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14-year-old Pakistani schoolgirl Malala Yousafzai became a worldwide cause célèbre for her activism on behalf of girls' education when in October 2012, she was shot in the head and neck in a Taliban assassination attempt. Malala survived the attack and has become an international symbol of freedom. Her case is only the tip of the iceberg, however, because in other parts of Pakistan getting an education is still an act of defiance. Director Hemal Trivedi will present her short documentary, Shabeena's Quest, and talk about Shabeena, a remarkable school principal, and her quest to bring education to the children, particularly the young girls, living in the shadow of the Taliban, in Pakistan's Islamabad region.
This Director's Screening is presented by Developments in Literacy, a nonprofit that builds and operates schools and develops innovative solutions for quality education. It is cosponsored by the Levantine Cultural Center, Muslims for Progressive Values, CODEPINK: Women for Peace, and GlobalGirl Media. There is a suggested donation of $10 and light snacks are included. Seating is limited and RSVPs are strongly advised: 323.413.2001.
Despite age-old traditions that keep girls out of school and send them into arranged marriages, Shabeena's school actively recruits them. Afshan, a bright young girl who comes from a family of six daughters, is one of her great success stories. Living on the meager wages of a night security guard, her family is committed to each of them attending school. Another girl, Zarina, comes from similar circumstances but has had to fight to stay in school and resist her family's plan to marry her off at the age of 14.
The film follows Shabeena at work. We see young girls and boys in their classrooms, discussing Pakistan and its future; we hear villagers tussling with different views about education for girls; we see Shabeena recruiting for new students, persuading reluctant parents of the long-term benefits of educating girls.
And, over the course of a year, we see how Afshan and Zarina, as well as Shabeena herself, each strive to realise their dreams.
ABOUT THE FILMMAKER, HEMAL TRIVEDI
Born and raised in an inner-city chawl (ghetto) of Mumbai, India, Hemal spent her formative years striving to climb the social ladder. She did several odd jobs ranging from working as a concierge in Mumbai's five-star hotels to a lab technician in a microbiology lab. With the help of a state scholarship Hemal entered one of India's most prestigious business schools in India (NMIMS). She worked as an Index Fund manager for India's largest mutual fund for three years until she discovered her passion for documentary films. She soon moved to United States to get an MFA in documentary films from the Documentary Institute (University of Florida). Hemal now lives with her husband and her son near New York City. She has over eight years of extensive experience of producing and editing documentary films and she has won several awards for her work.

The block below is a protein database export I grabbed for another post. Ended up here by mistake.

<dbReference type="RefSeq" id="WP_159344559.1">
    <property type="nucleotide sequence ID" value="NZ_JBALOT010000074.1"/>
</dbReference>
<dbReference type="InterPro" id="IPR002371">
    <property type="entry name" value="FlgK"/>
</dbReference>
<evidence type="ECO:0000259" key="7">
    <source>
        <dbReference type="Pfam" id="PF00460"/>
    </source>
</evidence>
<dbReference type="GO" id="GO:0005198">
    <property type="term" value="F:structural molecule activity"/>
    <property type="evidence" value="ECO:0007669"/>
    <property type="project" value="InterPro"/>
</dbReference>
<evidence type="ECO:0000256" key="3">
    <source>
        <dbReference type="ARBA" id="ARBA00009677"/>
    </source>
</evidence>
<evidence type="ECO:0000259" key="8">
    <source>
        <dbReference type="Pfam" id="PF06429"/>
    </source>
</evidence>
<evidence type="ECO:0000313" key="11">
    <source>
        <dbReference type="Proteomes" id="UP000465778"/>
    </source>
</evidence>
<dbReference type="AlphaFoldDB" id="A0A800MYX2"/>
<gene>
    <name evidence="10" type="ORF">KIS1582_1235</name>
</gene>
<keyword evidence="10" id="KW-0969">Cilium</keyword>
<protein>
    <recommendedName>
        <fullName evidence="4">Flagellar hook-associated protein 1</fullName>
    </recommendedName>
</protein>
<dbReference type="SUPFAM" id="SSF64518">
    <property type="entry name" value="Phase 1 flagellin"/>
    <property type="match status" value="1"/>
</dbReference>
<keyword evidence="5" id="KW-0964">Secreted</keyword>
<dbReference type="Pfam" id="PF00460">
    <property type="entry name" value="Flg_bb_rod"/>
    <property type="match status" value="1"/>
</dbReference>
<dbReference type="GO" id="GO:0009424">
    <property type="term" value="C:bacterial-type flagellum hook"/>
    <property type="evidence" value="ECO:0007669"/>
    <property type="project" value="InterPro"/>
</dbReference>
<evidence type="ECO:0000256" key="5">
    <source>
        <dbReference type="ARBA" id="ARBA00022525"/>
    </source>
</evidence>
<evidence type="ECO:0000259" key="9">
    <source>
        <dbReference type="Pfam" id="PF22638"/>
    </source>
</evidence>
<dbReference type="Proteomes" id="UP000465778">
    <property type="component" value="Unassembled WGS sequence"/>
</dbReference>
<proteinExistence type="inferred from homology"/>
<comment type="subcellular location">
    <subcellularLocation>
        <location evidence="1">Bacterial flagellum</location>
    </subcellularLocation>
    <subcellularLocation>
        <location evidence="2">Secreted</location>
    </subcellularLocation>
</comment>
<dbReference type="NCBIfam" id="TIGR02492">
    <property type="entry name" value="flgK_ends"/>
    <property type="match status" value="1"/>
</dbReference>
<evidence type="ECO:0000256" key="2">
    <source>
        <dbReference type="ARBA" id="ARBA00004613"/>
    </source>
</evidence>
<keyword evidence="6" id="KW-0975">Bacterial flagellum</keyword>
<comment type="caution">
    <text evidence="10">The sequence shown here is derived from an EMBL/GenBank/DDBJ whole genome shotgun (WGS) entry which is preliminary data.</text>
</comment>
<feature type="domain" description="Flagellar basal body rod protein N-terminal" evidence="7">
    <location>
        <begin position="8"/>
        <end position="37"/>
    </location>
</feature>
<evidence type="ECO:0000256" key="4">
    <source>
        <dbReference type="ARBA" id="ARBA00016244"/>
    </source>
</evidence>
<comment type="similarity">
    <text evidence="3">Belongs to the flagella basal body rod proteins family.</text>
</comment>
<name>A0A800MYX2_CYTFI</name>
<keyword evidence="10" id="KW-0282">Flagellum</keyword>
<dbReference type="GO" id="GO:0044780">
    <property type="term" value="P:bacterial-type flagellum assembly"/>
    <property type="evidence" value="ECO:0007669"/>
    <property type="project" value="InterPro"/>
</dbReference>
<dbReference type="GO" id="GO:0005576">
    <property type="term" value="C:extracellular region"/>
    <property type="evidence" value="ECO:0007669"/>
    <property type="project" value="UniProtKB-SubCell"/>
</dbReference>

Her filmography whether as director, producer and/or editor includes Outlawed in Pakistan; Shabeena's Quest; Saving Face; Beyond Mumbai; When the Drum is Beating; Flying on One Engine; Laughter; Faith Under Fire; Haiti: Six Months After the Earthquake; Voices of Sudan: the New Country is Born; Politics of Hunger. Visit her site, Manjusha Films.
ABOUT DEVELOPMENTS IN LITERACY
Developments in Literacy builds and operates schools and develops innovative solutions for quality education. With its successful models for teacher training, curriculum enhancement, vocational training, and technology integration, DIL provides high quality education to the most marginalized children and youth. This empowers them with the critical thinking and problem solving skills they need to redefine their future and that of their communities. Wherever DIL provides value added education, girls and women are able to transform their lives, often replacing child marriages with leadership roles in homes, villages and the work place. Supported by the Pakistani diaspora, DIL was established in 1997 to address poor access to quality education in Pakistan's underdeveloped areas. Beginning with a handful of schools and students, today DIL works across Pakistan in 179 schools, educating over 17,000 students, of which 68% are girls. The organization employs over 800 teachers, almost all of whom are women. DIL's robust teacher training program benefitted more than 30,000 children in 2011 alone. Visit dil.org. Youtube Channel: SupportDIL